Count Dracula

BBC, 1977

Easily the best version of Dracula filmed to date, this BBC television production was originally presented as a three-part miniseries. This version hews fairly close to the original novel, including a fairly extended version of Harker's adventures at Dracula's castle, Lucy's sleepwalking in the cliffside graveyard at Whitby (apparently shot on location, with the famous long stone staircase of Whitby memorably showcased), and a final chase across the "Transylvanian" countryside.  

Louis Jordan (of "Gigi" fame) seems an odd choice to play the Count, but proves to be surprisingly effective. Beneath his courtly Continental manners, he manages to imply a will of steel and an otherworldly coldness. Frank Finlay is also memorable as the comically eccentric Professor Van Helsing, whose habitual lightness of manner makes his occasional serious moments more impressive by contrast. (The BBC lost a great opportunity by never casting Finlay as Dr. Who.) The comely Susan Penhaligon vamps her way outrageously through her role as the flirtatious Lucy, and her interludes with the Count are some of the more torridly suggestive that have been filmed in a serious movie. When her vampire tendencies start to surface, once can sense a current of barely concealed mirth in Penhaligon's performance. The other performers are more perfectly in character, with Mark Burns showing a tortured gravity as Lucy's hopeless admirer Doctor Seward; Richard Barnes as Quincy has the comical Wild West accent ascribed to the character in the novel. The improbably named Bosco Hogan makes Jonathan Harker's vulnerability and desperation very real. Jack Shepherd is a memorably intense Renfield, a grotesque but surrealistically poetic and finally tragic figure. Finally, Judy Bowker as Mina Westenra/Harker overshadows the male leads, as she must, with her nobility in the face of her own creeping transformation.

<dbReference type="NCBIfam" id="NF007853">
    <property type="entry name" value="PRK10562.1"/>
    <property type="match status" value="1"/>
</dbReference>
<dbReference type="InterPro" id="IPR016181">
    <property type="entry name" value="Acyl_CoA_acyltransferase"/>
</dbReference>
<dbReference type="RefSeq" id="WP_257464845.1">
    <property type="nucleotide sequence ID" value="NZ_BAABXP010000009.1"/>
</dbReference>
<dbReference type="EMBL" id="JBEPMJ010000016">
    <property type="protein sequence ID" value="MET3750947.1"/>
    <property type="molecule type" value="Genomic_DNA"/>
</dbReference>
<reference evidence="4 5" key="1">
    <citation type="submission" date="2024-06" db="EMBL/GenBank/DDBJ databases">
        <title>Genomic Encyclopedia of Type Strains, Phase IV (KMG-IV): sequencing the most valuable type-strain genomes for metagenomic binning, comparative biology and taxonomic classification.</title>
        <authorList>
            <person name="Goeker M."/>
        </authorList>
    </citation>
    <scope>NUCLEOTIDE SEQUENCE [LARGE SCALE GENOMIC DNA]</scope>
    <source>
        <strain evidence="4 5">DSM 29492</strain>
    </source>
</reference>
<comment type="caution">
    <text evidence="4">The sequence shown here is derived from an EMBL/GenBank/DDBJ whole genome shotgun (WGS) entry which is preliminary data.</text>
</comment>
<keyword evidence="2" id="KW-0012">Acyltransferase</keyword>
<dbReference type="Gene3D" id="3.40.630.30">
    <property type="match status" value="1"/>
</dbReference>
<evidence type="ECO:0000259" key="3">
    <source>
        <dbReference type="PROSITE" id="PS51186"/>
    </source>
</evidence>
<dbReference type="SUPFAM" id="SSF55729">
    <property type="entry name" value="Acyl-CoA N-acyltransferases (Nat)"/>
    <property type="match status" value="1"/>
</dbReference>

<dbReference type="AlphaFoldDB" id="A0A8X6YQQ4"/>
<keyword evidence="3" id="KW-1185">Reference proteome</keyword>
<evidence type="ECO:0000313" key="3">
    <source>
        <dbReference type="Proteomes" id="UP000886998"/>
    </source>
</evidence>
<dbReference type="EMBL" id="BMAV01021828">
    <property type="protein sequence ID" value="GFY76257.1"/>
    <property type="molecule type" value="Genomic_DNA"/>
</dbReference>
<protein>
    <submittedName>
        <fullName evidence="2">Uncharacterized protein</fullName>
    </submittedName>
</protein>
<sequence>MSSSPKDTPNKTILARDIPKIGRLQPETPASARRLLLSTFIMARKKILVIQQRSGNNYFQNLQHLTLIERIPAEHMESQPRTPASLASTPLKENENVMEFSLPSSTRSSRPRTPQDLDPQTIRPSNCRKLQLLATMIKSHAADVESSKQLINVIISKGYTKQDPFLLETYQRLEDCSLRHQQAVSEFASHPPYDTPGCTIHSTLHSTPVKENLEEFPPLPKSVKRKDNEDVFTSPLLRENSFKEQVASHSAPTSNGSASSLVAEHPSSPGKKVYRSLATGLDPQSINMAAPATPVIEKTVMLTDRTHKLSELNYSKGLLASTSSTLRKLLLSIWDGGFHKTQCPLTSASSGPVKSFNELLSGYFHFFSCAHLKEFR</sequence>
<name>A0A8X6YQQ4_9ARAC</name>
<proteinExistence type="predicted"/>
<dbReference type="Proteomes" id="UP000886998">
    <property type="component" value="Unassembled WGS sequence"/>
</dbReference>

The special effects in general are primitive by today's standards, but always interesting and atmospheric. The storm scene with a model ship bobbing about on slowly undulating black sheets seems to show great inventiveness in the face of a limited budget. Other psychedelic visual elements enhance the otherworldly character of the story. The treatment of the story as a metaphor for Victorian sexual repression is typical of more recent productions and may have served to influence the campy Bram Stoker's Dracula and Dracula: Pages from a Virgin's Diary. However, the usual modern device of tying Dracula to his historical namesake, is only briefly hinted at here by woodcuts of the Impaler's work in the opening credits.

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